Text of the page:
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To Harry S. Truman1
December 29, 1945 Radio No. GOLD 7. [Chungking, China]
My Dear Mr. President:
I have no definite opinion or progress to report, the following being merely an outline of my activities since arriving in China. I have requested delivery of this message directly by hand of officer in order to avoid possibility of a leak which might greatly embarrass if not hazard the success of my mission.
In the first place, I have not repeat not up to the present time made any statement of my views but have sought at great length the views of all principal parties concerned. In my latest interviews I have somewhat by implication indicated certain necessities which might enhance the prospects of successful compromises in the Chinese negotiations.
I talked at length with Generalissimo at Nanking and again Xmas Day at Chungking. He had little to say regarding Communists and much to say regarding Russians. Incidentally, I think I brought him to realize that many of the embarrassments in Manchuria were not peculiar to that problem but common to Russian procedure everywhere, citing examples.
To date he has been most friendly and I have endeavored to avoid posture of cracking the whip. Our frank talks must come later, probably within the next few days.
I have had lengthy interviews with all parties, generally from 9 A.M. until 4 or 5 P.M., including lunch—Communists, Democratic League, Youth Movement [Chinese Youth party], T. V. Soong, various Central Government officials, specialists from our Embassy, correspondents, Americans in employ of Chinese Government. All agree to leadership of Generalissimo and to high-sounding principles or desires for a more democratic government, a coalition government, a reorganized and completely nationalized army. But the practical procedure to secure these ends, especially as to the nationalization of army and selection of senior provincial officials are almost completely lacking. This I have plainly and emphatically indicated in my repeated questioning and blunt statements. I think I have made this point glaringly clear to all and they now appear to be struggling towards a more realistic point of view. I now have my own ideas of how to proceed in some of these matters, mainly nationalization of army, but have not yet thought the moment had arrived to state them.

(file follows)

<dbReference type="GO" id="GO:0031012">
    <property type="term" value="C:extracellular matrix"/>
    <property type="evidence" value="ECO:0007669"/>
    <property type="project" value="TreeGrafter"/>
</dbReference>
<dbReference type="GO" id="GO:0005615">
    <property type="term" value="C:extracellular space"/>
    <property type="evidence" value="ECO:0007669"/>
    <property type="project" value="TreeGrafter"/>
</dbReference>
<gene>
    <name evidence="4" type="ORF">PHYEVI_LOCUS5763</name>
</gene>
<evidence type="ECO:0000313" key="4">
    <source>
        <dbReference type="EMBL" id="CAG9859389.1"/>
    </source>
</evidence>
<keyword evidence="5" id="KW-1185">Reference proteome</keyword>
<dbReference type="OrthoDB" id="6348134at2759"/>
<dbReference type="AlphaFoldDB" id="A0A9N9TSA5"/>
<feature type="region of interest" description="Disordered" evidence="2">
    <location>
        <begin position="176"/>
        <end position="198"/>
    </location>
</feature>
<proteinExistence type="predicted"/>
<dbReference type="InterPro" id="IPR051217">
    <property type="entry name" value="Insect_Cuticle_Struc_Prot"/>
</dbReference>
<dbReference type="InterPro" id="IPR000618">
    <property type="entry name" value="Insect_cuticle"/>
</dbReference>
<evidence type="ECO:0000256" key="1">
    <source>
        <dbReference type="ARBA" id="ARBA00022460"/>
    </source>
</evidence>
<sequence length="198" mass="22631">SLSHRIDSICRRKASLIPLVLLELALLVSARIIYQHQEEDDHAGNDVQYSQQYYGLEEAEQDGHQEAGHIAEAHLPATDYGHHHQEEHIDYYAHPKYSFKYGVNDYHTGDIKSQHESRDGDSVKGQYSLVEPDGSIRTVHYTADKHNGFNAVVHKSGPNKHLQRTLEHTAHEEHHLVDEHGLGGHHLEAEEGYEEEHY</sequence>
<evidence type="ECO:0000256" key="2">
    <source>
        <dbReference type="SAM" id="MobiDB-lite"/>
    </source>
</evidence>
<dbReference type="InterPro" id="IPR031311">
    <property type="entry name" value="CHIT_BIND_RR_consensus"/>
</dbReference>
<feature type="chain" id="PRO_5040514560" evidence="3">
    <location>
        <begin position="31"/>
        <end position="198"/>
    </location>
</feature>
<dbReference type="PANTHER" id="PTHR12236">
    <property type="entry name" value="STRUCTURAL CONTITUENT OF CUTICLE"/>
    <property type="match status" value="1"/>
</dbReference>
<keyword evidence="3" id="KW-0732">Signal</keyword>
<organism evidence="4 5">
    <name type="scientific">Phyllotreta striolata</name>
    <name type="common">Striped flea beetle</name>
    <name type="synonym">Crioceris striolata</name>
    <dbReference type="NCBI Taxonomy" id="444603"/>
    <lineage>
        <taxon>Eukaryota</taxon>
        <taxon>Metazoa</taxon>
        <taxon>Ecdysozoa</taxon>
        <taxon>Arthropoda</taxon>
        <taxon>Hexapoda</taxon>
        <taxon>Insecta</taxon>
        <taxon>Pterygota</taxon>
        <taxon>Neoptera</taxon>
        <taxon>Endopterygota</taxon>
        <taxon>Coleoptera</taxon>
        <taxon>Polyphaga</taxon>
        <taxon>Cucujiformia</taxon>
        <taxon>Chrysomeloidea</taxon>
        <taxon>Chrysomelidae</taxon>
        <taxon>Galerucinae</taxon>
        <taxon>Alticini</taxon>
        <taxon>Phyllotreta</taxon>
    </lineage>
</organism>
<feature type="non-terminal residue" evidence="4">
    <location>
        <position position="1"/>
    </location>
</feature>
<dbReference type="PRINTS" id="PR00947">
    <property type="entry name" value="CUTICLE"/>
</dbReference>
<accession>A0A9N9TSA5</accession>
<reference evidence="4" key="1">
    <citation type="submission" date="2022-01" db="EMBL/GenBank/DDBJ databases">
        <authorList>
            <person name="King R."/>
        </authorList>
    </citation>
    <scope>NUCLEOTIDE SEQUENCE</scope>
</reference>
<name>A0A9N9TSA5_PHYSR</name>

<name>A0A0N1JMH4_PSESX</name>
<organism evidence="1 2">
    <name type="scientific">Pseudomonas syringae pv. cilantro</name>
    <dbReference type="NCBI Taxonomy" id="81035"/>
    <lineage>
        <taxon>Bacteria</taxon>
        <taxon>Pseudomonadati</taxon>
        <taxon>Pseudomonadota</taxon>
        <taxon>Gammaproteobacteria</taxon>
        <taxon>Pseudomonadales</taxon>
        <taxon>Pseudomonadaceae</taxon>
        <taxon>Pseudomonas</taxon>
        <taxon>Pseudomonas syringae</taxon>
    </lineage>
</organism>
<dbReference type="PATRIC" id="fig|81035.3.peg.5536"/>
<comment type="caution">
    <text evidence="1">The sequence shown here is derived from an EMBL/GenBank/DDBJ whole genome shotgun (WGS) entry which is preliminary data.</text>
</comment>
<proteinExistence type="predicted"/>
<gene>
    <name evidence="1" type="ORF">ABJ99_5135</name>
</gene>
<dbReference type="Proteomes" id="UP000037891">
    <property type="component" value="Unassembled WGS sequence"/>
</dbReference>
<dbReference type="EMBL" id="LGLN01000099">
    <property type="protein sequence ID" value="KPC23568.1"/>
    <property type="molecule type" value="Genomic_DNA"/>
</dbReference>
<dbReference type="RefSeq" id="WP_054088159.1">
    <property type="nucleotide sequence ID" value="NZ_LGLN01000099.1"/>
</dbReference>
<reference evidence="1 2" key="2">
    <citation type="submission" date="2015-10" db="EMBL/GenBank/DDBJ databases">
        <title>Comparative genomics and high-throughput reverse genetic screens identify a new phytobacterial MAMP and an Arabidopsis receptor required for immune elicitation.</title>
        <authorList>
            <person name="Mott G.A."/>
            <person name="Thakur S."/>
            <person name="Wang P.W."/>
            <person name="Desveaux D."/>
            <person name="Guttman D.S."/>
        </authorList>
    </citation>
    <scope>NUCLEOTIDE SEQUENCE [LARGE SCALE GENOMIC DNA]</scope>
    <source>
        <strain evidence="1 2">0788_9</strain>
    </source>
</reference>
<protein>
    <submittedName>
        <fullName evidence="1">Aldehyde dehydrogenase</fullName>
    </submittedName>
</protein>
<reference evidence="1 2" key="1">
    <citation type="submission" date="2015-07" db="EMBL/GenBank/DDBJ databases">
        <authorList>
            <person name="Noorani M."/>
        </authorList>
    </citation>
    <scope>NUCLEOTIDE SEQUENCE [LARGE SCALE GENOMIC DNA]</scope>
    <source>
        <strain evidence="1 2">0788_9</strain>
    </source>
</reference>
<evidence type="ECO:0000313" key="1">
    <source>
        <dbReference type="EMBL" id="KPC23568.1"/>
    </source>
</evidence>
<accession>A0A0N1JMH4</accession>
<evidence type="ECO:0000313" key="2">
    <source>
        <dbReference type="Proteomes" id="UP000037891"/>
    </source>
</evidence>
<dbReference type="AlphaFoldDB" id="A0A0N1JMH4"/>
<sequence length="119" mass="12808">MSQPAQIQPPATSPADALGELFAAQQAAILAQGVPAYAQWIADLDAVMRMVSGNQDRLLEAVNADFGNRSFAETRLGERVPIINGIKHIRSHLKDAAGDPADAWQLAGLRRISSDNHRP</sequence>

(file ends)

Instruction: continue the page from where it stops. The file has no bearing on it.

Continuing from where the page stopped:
A long interview this afternoon with Government leaders rather precipitated matters. As a result the three governmental principals involved in the Political Consultative Council meetings which it is hoped will find a basis for termination of hostilities and first steps toward coalition agreements, are to meet me tomorrow, Sunday. The Political Consultative Council has not held its first meetings, but the principal Kuomintang and Communist members met Thursday evening and the latter proposed terms for cessation of hostilities. There was another meeting scheduled for this evening at which I was told the Government would be rather uncompromising. However, apparently as a result of discussions with me today the meeting was postponed and the appointment made with me for tomorrow. I will see Generalissimo the following day, Monday.
I think I have laid the necessary basis for my more formal and intimate entry into the discussions and hope to make some progress from now on.
Document Copy Text Source: Records of the Department of State (RG 59), Lot Files, Marshall Mission, War Department, Report to the President, National Archives and Records Administration, College Park, Maryland.
Document Format: Typed radio message.
1. In this message and henceforth, Marshall addressed his reports to the president and the secretary of state or, as Byrnes was often out of Washington, D.C., at meetings, the acting secretary (usually Under Secretary Dean G. Acheson).
Recommended Citation: ThePapers of George Catlett Marshall, ed.Larry I. Bland and Sharon Ritenour Stevens(Lexington, Va.: The George C. Marshall Foundation, 1981- ). Electronic version based on The Papers of George Catlett Marshall, vol. 5, “The Finest Soldier,” January 1, 1945-January 7, 1947 (Baltimore and London: The Johns Hopkins University Press, 2003), pp. 405-406.